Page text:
Photographs of Johnson taken from his own scrapbook
courtesy of William H. Johnson papers, 1922-1971, bulk 1926-1956.
Archives of American Art, Smithsonian Institution.
The continued story from part one of our William H. Johnson Biography detailing the artist’s obscure early years.
Little is documented about the childhood of African-American artist, William Henry Johnson. The years of Johnson’s childhood (1901-1918) were spent here in the city of Florence, South Carolina. During these years Florence experienced notable economic growth thanks to the Atlantic Coastline Railroad, a railroad conglomerate that owned a network of roads that spanned along the Atlantic coast from Virginia to Florida. The ACL’s presence in Florence served as an economic backbone during the turn of the century. The Johnson family was one of many families that benefited from the railroad’s presence. In 1911, The Atlantic Coast Line Railroad funded the construction of a fifty thousand dollar YMCA building to provide a place of recreation for its employees and the community. Alice Johnson, who formerly worked as a domestic, took a job as a cook at the new YMCA. Located at the intersection of Day Street and N. Ravenel Street, the large brick building included an auditorium, kitchen, gymnasium, bowling alley, baths, study rooms, and sleeping quarters.
Not only did young William’s mother work at the YMCA, William did as well. Willie earned money in the YMCA’s bowling alley by fetching and setting up pins during bowling games. William also earned money at the local ACL train yard by running errands for the engineers while the scheduled trains made their transfer of passengers and freight. During the years of Johnson’s childhood, Florence’s railroad experienced tremendous growth. The group of Baltimore financiers who owned the Atlantic Coastline Railroad saw good reason to give attention to their operations in Florence, as the city had become known as the “Gate City” of the railroad to the south. Over the decade of 1906-1916, the ACL expanded their shops at Florence to include a large new roundhouse, a new passenger station, & a variety of new maintenance buildings, as well as a vast expansion of track to their freight yard. The teenage William H. Johnson was witness to the transformation and growth of Florence’s railroad industry.
With the little money he earned from his odd jobs, William contributed to his family’s modest income. As the eldest Johnson child by nine years, William aided his parents by looking after his four younger siblings & doing household chores. When Willie wasn’t working odd jobs or looking after his siblings, he attended the Wilson School on Athens Street in Florence. Wilson School (an all-black school) was the city of Florence’s 1st public school. All the other schools in the city up to this point in its history had been private. Wilson School was originally located in the building on the corner of Dargan & Palmetto streets owned by the Freedmen’s Bureau, a federal government agency instituted at the end of the Civil War to help freed slaves establish themselves during Reconstruction. The lot on which the Wilson School’s building was located was sold in 1901. By 1906 Wilson School was relocated to property on Athens Street. The Freedman’s Bureau building on the corner of Dargan and Palmetto Street was likely torn down so that the property could be used as the location of a new “Central” school building (current Poynor building) for Florence’s all-white graded school. The Wilson School on Athens Street was the location where William H. Johnson attended. It is likely that Johnson was introduced to the visual arts during his earlier years at Wilson School. Louise Fordham Holmes, one of William’s 1st teachers at the school, was known for incorporating a variety of arts into her curriculum. It is apparent that L.F. Holmes arts curriculum made a lasting impression on the young Johnson.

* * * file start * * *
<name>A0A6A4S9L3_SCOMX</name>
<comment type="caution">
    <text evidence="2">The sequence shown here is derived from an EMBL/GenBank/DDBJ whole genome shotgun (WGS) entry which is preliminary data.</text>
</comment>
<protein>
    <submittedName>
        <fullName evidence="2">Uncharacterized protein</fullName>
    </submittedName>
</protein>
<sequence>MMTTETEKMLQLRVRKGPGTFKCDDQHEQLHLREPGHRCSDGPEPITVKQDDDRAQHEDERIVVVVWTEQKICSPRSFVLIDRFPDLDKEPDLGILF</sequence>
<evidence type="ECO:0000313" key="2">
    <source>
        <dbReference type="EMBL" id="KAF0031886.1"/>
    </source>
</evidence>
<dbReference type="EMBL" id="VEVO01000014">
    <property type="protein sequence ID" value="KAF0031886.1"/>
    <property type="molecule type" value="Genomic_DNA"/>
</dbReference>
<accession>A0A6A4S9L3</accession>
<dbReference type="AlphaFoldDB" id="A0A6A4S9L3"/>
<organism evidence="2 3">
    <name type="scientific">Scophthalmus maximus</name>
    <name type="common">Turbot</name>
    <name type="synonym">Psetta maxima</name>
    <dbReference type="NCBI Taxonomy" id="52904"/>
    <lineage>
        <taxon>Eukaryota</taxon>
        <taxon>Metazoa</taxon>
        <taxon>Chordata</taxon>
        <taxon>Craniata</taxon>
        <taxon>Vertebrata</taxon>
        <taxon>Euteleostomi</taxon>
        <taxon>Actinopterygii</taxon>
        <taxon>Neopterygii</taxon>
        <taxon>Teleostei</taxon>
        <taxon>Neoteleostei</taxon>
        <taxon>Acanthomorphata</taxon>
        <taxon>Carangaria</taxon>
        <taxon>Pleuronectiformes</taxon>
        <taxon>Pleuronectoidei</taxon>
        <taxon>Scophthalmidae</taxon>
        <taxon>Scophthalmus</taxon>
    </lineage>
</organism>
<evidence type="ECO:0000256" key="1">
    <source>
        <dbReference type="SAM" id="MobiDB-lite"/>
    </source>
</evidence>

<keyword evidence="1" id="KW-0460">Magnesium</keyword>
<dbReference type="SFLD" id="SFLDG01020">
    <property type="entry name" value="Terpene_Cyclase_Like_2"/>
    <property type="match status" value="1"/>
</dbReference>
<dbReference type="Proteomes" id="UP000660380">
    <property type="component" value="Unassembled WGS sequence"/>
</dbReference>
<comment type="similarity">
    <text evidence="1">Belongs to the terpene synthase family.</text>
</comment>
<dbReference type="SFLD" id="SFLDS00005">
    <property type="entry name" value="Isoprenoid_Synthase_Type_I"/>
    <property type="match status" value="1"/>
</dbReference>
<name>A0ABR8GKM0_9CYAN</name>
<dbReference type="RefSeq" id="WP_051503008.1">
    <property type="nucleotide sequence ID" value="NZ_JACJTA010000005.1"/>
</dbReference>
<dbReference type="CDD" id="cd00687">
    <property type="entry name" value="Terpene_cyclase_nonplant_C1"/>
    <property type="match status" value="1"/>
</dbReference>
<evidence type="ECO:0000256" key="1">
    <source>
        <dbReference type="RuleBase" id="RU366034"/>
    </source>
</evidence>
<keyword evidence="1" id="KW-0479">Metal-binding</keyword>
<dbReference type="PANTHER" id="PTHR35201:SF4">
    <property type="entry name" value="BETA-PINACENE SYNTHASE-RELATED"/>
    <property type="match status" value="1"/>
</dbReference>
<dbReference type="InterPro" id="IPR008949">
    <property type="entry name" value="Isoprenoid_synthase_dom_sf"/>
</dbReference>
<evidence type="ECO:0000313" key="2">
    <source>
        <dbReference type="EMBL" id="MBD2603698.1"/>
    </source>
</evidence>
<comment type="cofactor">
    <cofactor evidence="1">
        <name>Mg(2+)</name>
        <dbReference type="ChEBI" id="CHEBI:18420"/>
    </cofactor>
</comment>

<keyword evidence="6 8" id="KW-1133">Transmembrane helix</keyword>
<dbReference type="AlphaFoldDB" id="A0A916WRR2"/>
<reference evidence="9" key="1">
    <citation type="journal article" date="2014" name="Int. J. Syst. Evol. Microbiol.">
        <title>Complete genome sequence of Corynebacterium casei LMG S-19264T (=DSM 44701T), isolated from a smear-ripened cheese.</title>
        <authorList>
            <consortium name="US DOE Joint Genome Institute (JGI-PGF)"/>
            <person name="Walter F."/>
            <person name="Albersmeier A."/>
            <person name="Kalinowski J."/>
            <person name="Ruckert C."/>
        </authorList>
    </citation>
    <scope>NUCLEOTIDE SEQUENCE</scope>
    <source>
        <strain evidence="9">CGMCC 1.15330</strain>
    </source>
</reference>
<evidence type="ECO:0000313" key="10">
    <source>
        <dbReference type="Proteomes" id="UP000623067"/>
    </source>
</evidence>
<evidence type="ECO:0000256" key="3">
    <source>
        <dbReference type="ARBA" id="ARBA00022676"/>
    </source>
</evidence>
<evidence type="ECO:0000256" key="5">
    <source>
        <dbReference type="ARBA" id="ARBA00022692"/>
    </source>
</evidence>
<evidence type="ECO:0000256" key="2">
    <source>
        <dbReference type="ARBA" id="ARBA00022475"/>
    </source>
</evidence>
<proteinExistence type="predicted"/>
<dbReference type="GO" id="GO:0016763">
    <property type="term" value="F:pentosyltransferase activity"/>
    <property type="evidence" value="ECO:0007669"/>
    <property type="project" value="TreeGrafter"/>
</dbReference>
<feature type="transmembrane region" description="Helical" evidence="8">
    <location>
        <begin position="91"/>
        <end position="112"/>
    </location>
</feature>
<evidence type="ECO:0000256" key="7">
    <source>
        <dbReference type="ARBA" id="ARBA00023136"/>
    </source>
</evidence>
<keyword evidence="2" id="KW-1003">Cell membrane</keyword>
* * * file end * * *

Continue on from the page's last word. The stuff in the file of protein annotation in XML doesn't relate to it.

It wasn’t just at Wilson School that Johnson was exposed to the visual arts. After he had finished his routine of errands for the engineers at the local railroad yard, Willie would stop by the passenger station to pick up old discarded newspapers. William enjoyed reading the comic strips, especially Mutt & Jeff. Family members recalled that Johnson used to copy the drawings in the newspaper comic strips. It was this early appreciation of comic strips like Mutt & Jeff that led him to dream of becoming an artist.
If you would like to learn more about William H. Johnson or his hometown of Florence SC, check out the following sources used to help author this post:
Homecoming The Art & Life of William H. Johnson, by Richard Powell.
William H. Johnson: Truth Be Told, by Steve Turner & Victoria Dailey.
Rise Up So Early A History Of Florence County South Carolina, by G. Wayne King.
Village to City Florence SC 1853-1893, by Eugene N. Zeigler.
Railroading in the Carolina Sandhills: Vol. 1: The 19th Century (1825-1900), David Carriker.
The National Museum of American Art, Website, Smithsonian Institution: William H. Johnson Digital Collection.
The Archives of American Art, Website, Smithsonian Institution: William H. Johnson papers, 1922-1971, bulk 1926-1956.
1898 – 1915 Florence School Board Minutes.
The South Carolina State Newspaper: July 6th, 1911, August 19th, 1911.
Sanborn Fire Insurance Maps for the city of Florence SC: 1908, 1912, 1918.
City Directories for the City of Florence SC: 1906, 1911, 1914, 1918, 1921, 1924, 1930, 1942, & 1945.